America’s involvement in World War I was more of boosting morale than actual fighting. It is documented that Wilson called on America to remain a neutral country in both plans and actions. The USA appeared almost neutral, but secretly funded France and Great Britain. America took this neutral position to avoid interfering in European affairs. It was in line with its international policy that advocated for isolation in international conflicts and non-interference in foreign issues (Berkin and Carol 126). However, it was contrary to World War II, where America joined the war on the Allies’ side and got involved in the actual fight.
America’s troops fought on the Allies’ side, and it directly contributed to the defeat of the Axis Powers. In World War II, the U.S. participated in the war using atomic bombs against their enemies. In both wars, the country provided support to the Allies in the form of financial resources and military equipment (Berkin and Carol 76). This support was very instrumental because the war had consumed much equipment and still needed more to meet the ever-increasing demand.
The main similarity between the country’s involvement in both wars was that America targeted to stop dictators from the Axis side from ascending to power as it felt that the ascension of the Axis Powers would expose the world to dictators like Benito Mussolini and Adolf Hitler. The latter would have dominated the world politics greatly to the discomfort of the democratic Allied powers led by America (Berkin and Carol 30).
In both wars, America remained the most sophisticated country in terms of arsenal as it had the most superior weaponry as compared to other participants. This weaponry superiority was due to advanced technologies developed in America that had been brought about by the industrial revolution of the late XVIII century. The USA used this weapon advantage to defeat the Axis Powers either directly or indirectly. In both wars, the country broke diplomatic ties before joining the conflicts (Berkin and Carol 156). Severing diplomatic relations was a definite proof that diplomacy had failed completely leaving America with no choice other than to confront the enemies in the battlefront. America broke diplomatic ties after Germany had declared an unrestricted sub-marine warfare.
In World War I and World War II, America stood as a game changer as it precisely decided the fate of outcomes in terms of who would claim the victory. The U.S. contribution to World War I tilted the scales in favor of the Allied Powers. At the same time, the participation in World War II was to the advantage of the Allied forces (Berkin and Carol 29). America had a great influence on the Allies, both martially and psychologically. As a result, in both wars, it emerged victorious, notwithstanding the fact that in World War I the country acted neutral, but it supported the Allied Powers secretly, making them win the war. In World War II, America fought on the Allied side and emerged victorious. Therefore, its superiority was showcased, and that contributed to rising to the rank of being the world superpower. For instance, in World War I, America demonstrated its superiority through ideas and strategies. In the second case, it displayed its superiority in the fighting artillery and in the number of soldiers that stood ready to fight (Berkin and Carol 109). When other countries could barely raise one million soldiers, America alone boasted of twenty million people.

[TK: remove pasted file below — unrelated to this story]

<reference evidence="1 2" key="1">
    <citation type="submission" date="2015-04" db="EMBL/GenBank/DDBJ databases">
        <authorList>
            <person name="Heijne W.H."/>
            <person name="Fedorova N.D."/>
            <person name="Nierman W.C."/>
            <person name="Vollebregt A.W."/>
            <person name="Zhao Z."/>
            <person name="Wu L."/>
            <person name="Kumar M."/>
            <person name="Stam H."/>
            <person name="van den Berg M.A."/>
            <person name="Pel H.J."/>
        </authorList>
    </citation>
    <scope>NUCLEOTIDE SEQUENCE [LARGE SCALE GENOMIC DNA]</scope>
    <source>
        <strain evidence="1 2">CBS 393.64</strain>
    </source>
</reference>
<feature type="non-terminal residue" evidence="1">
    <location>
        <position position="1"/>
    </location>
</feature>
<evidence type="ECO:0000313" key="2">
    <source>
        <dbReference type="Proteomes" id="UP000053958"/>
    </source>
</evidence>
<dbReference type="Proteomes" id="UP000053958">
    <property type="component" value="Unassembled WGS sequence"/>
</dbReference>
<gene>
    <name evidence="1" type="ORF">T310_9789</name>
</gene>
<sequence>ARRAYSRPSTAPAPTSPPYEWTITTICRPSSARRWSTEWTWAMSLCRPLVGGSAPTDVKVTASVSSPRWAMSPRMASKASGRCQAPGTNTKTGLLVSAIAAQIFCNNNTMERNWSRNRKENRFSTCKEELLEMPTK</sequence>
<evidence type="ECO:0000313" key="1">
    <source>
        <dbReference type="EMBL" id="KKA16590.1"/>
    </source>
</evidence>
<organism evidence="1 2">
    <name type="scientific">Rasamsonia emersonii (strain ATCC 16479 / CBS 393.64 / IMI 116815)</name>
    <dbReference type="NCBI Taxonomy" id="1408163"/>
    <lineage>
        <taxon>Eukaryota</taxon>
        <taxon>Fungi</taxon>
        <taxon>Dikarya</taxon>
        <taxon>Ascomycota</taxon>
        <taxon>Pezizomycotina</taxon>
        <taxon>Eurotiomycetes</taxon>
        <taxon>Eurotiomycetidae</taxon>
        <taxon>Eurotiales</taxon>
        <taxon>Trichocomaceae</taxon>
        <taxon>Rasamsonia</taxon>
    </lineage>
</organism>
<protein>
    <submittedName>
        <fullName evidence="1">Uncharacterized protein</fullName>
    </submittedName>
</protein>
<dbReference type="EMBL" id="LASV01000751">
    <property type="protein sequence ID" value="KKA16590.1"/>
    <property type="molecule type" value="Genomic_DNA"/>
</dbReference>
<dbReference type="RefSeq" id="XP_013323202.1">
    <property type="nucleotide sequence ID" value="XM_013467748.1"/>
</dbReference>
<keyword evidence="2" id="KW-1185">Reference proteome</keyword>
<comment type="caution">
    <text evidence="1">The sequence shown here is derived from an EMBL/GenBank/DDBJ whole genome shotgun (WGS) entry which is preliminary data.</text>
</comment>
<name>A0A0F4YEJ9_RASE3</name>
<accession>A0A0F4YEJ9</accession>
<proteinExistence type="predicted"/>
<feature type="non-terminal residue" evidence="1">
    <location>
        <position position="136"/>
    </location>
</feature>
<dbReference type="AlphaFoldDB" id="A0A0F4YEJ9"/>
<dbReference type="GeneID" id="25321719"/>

Furthermore, the main point is that America chose to keep the battleground out of its territory and waters in both cases. The war was fought in Europe and other countries, but never on the American continent. In this case, American citizens remained safe and only soldiers and politicians participated providing ideologies and strategies (Berkin and Carol 111).
However, differences also arise in America’s participation in both World War I and World War II. In the first case, the USA waited until it was attacked on the sea by Germany, which had declared an open and indiscriminate war. The second country had also defined a sea war zone, and America joined the war before being aggrieved by the fighting parties (Berkin and Carol 56).
In World War I, the USA was fighting an ideological war, whereas in World War II, it started the actual war of weapons. Whereas American participation in the first case was marked by its isolation with less influence over the world politics, World War II made America a strong country that could not be challenged by any other nation, ascending to the status of a superpower. Although other countries had participated in the war for a long time incurring huge losses that affected their economies greatly, the USA did not feel much of this economic strain remaining a force in the world politics that influenced other countries with its political ideologies such as democracy and fundamental human rights and freedoms (Berkin and Carol 134).
In conclusion, whereas World War I resulted into the USA joining World War II, the latter made America join the cold war between the Soviet Union and the former Allied Powers. Therefore, the country played an active role in both wars. Its participation changed the scales of the wars in favor of the Allied side. However, in both wars, America lost the least number of soldiers as compared to other countries that participated in the conflicts. Economically, America was the most stable since both wars were not fought on its territory, and this factor allowed the citizens of America to continue with nation-building activities stabilizing the country’s economy during and after World War II.